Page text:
The talks mark the latest twist in the increasing intersection of Hollywood and Madison Avenue and signal that Interpublic, the second-largest agency holding company, is serious about identifying and facilitating the ever-broadening relationship between marketing and entertainment.
Mark Dowley, chairman-CEO of the Interpublic unit, is leading the discussions. Mr. Dowley would not comment on specifics of any agreements but said "we continue to look at that space every day." A spokesman for Endeavor, which handles stars including Matt Damon, Ben Affleck, Adam Sandler and Drew Barrymore, among others, said "Yes, we have had a couple of meetings on different occasions. No, nothing is happening right now."
Mr. Dowley said he has retained New York investment banking boutique Allen & Co. to investigate properties for possible acquisition.
Interpublic is eyeing talent shops at a time when the Screen Actors Guild is at an impasse in renegotiating the decades-old talent agencies' franchise agreements. Talent agencies now propose to allow ad agencies to buy up to 20%, a move opposed by SAG. The old agreement prohibited ad agencies from owning a stake. The Association of Talent Agents and the National Association of Talent Representatives has an agreement with the American Federation of Television-Radio Artists that allows outside parties with TV interests to buy up to 20% of talent agencies.
A deal with Endeavor would be groundbreaking. No major holding company has yet taken a stake in a talent agency although Omnicom Group in June 2000 came close to an alliance with Creative Artists Agency.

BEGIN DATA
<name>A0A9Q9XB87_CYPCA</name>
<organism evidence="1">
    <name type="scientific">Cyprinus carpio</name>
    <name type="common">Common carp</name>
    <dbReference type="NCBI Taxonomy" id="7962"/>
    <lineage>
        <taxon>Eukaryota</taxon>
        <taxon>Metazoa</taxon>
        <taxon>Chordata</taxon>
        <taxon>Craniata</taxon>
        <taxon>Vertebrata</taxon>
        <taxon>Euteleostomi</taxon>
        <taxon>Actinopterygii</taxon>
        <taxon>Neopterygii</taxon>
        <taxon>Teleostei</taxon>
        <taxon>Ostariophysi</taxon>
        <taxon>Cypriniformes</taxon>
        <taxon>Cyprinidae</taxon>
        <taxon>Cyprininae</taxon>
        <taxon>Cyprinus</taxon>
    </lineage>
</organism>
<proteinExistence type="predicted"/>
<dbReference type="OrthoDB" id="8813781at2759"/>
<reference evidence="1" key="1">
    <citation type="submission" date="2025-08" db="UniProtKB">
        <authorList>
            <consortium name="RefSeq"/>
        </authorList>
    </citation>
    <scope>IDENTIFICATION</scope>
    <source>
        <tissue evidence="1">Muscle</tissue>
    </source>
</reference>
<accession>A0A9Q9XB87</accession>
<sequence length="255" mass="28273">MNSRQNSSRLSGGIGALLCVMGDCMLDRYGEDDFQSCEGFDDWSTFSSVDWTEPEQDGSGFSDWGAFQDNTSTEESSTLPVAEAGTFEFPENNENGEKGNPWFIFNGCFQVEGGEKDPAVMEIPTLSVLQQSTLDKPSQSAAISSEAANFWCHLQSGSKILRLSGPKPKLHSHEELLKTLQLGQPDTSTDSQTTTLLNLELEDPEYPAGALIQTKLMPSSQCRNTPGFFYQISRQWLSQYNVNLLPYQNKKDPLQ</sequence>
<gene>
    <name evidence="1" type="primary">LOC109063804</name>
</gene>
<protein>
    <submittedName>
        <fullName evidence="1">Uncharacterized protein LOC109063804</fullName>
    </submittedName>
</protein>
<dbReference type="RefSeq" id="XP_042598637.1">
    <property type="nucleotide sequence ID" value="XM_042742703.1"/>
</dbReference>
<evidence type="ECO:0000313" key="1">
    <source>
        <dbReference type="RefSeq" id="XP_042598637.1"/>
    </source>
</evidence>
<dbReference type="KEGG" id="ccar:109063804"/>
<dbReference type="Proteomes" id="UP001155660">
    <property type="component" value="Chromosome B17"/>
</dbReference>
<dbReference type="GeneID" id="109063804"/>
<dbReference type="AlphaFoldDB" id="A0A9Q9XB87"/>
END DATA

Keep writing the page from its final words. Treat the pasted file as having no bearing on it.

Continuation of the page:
Omnicom has other holdings in entertainment marketing. In April, it purchased Aaron Walton Entertainment and also owns Davie Brown Entertainment. WPP Group is also active, last year inking a joint venture with Shine Entertainment, an independent TV and film production company, to create Shine:M, which brings together Shine's talent with MindShare and the Media Edge.
Endeavor has been working to create deals linking advertisers with entertainment properties via an in-house marketing department, Endeavor Marketing Solutions. Last year, Endeavor partnered with Viacom's UPN for product integration packages, including working Omnicom's OMD USA clients into some UPN shows. Endeavor also brokered a product integration deal for Yum Brands' Taco Bell, Chrysler Group's Jeep and Nokia, with "Murder in Small Town X," a reality-based game show that aired on Fox last summer. Endeavor recently agreed to represent E! Networks for product integration packages.
Interpublic has quietly reorganized its sports and entertainment functions under one umbrella. Included in the Interpublic Sports & Entertainment Group unit are Octagon, the global sports-marketing agency; PMK/HBH, two public-relations firms that Interpublic merged last year; Bragman Nyman Cafarelli, a public relations outfit that combines consumer lifestyle, entertainment and sports public relations; and ad boutique Amster Yard.
"We are a $500 million revenue company right out of the box," said Mr. Dowley. "That's sizable."
In addition to Mr. Dowley, who reports directly to Interpublic Chairman-CEO John J. Dooner Jr., the unit's top executives include Chief Operating Officer Doug Augustine and Interpublic Sports and Entertainment Group Vice Chairmen, Pat Kingsley, CEO of PMK/HBH, and Michael Nyman, CEO of Bragman Nyman Cafarelli.